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Most Indians believe in religious tolerance — but also segregation, Pew research suggests

16 July 2021


A man prays in a church in Chennai, India, last month

A man prays in a church in Chennai, India, last month

A STUDY of religion in India has found that, while most Indians believe in tolerance towards people of other faiths, they also support segregation by religion.

The Pew survey, based on 30,000 interviews from around India, suggests that, despite the rising incidence of the persecution of Christians, recorded by charities, most Indians said that they felt free to practise their faith.

Most Indians surveyed said that respecting all religions was an important part of their Indian identity, but they also felt that they had little in common with those from different religious communities.

The study said: “Indians simultaneously express enthusiasm for religious tolerance and a consistent preference for keeping their religious communities in segregated spheres.” Although this might seem to be a contradiction to others, Indians do not feel that it is, the researchers observe.

To a “melting pot” of religions, Indians prefer “a country more like a patchwork fabric with clear lines between groups”, the study says.

One of the areas of life in which segregation is most marked is marriage. A majority of Indians said that it was important to stop people marrying outside their religion. Most Hindus, Jains, Sikhs, and Muslims said that it was important to prevent men and women marrying “out”, but this was less important to Christians and Buddhists.

Similar views were expressed about the question of marrying across castes: two- thirds believed that it was important to stop this.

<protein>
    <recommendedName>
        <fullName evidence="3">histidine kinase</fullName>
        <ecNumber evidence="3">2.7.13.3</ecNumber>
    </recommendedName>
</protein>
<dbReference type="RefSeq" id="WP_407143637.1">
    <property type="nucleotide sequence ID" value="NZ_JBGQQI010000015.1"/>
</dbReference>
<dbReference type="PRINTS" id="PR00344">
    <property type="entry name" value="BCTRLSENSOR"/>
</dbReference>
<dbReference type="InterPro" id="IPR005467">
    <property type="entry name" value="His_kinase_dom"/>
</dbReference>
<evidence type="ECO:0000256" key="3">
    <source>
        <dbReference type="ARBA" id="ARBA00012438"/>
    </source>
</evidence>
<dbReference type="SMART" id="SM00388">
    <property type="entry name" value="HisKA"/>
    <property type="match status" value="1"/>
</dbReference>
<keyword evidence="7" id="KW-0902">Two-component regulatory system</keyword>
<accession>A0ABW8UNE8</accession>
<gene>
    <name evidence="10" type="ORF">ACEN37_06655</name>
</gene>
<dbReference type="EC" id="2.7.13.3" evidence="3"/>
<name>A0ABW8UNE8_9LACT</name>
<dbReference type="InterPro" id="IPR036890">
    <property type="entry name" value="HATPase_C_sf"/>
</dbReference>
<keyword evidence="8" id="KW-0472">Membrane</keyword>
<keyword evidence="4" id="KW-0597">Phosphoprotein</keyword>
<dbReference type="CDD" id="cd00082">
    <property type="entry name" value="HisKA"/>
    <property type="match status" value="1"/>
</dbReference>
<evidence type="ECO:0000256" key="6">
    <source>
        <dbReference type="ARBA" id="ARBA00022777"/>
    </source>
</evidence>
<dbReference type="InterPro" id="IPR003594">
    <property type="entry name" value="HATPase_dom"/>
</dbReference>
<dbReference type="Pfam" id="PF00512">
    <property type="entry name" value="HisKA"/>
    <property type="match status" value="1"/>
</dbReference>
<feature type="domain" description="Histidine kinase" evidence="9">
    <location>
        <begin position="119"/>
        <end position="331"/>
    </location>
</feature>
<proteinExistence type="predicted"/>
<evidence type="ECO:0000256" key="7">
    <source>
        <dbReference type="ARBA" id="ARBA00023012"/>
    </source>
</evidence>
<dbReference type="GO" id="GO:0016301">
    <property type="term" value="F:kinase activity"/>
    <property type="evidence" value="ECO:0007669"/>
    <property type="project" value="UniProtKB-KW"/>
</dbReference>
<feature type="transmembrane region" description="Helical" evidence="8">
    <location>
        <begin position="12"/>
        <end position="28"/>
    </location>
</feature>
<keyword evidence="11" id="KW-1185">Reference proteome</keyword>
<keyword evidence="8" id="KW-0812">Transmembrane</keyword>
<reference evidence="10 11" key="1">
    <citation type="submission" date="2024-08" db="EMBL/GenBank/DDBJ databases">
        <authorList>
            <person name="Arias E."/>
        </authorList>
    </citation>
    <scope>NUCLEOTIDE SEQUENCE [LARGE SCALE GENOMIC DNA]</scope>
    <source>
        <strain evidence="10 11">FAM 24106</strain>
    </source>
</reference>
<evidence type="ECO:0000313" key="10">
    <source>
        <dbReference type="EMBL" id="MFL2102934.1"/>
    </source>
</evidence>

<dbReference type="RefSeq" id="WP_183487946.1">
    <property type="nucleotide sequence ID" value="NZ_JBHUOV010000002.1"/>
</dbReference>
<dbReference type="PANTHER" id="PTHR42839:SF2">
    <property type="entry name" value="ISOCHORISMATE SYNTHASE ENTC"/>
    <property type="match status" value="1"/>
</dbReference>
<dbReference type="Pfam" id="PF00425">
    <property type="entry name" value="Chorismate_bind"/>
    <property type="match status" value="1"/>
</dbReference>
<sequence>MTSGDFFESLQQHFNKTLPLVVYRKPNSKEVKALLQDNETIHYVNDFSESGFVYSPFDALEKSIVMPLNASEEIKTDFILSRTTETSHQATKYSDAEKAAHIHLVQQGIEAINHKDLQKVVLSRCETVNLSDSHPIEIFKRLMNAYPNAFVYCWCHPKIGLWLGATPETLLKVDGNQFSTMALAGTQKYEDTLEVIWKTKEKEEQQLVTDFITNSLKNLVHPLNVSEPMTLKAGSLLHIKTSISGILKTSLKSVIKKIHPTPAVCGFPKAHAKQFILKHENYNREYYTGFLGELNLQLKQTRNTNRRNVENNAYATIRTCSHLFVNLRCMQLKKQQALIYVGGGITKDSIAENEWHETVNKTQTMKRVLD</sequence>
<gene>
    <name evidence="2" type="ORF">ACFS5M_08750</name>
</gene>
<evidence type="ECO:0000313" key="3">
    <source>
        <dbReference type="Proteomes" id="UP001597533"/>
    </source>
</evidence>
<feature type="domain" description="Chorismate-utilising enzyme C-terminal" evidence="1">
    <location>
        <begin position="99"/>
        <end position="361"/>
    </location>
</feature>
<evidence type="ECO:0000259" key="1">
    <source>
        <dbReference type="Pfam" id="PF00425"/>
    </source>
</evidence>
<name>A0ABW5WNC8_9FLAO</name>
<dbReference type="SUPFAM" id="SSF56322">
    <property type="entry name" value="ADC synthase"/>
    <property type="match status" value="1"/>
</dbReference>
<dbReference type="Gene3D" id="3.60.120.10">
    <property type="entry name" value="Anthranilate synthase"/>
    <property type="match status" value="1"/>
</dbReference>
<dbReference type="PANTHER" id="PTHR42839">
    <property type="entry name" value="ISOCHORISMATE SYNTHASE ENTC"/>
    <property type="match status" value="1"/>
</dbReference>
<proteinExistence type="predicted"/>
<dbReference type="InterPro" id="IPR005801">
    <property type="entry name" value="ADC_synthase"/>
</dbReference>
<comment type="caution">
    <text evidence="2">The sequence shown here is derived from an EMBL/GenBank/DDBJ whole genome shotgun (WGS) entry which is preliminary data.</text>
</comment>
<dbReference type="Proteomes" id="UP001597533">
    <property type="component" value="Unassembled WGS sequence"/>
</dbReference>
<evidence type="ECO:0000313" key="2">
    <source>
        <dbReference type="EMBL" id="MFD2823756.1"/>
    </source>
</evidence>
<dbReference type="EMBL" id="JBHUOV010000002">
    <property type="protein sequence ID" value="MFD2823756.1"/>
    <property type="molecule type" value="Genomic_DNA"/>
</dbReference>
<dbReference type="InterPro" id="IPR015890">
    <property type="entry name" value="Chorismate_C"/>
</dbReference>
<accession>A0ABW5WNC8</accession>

Most Indians reported that their friendships were also segregated and did not cross religious groups, and substantial minorities said that they “would prefer to keep people of certain religions outside their residential areas or village”.

There are an estimated 67.4 million Christians in India. While religious conversion is rare, the numbers of Christians has grown, particularly among those of lower caste, which has led nine states to enforce laws against proselytising.

Open Doors, which compiles the World Wide Watch List of countries where Christians are most persecuted, has raised India to number ten. Its own study, Destructive Lies, was published last week and is based on research by the London School of Economics. It found that there was systematic persecution of religious minorities in India, condoned by the authorities, and that this had grown since the Indian nationalist Prime Minister Narendra Modi came to power in 2014 (News, 2 July).

The Pew study showed strong ties between support for Mr Modi’s BJP party and those who believed that being Hindu and speaking Hindi were important for being “truly Indian”. Nearly two-thirds of Hindus said that it was important to be Hindu to be Indian.

Among those who said that they were BJP voters, religious nationalism was accompanied by a heightened desire for religious segregation and greater religious observance.

Survey respondents also considered dietary observance to be important to being Hindu: three-quarters of Hindus said that a person cannot be Hindu if they eat beef.

The study revealed no sign that the importance of religion was decreasing with economic advancement, as has been found in Western countries. The vast majority — 97 per cent — of Indians said that they believed in God. Researchers noted that India showed little sign of becoming less religious as its wealth increased; the only exception was found among Christians, where reduced religious observance was noted among those had been to university or college and who lived in cities.

The study also found that there were shared practices among religious communities, and that many of the country’s minority faiths adopted Hindu traditions. Many Sikh, Christian, and Muslim women said that they wore a bindi — a coloured dot on the forehead, worn by married women — which is Hindu in origin.

Muslims were just as likely as Hindus to say that they believe in karma. One quarter of respondents who were Christians also practised yoga.

The study was carried out with face-to-face interviews over a five-month period before Covid broke out in March 2020. Of the 29,999 interviewed, 1011 were Christian. The questionnaire was provided in 17 languages.

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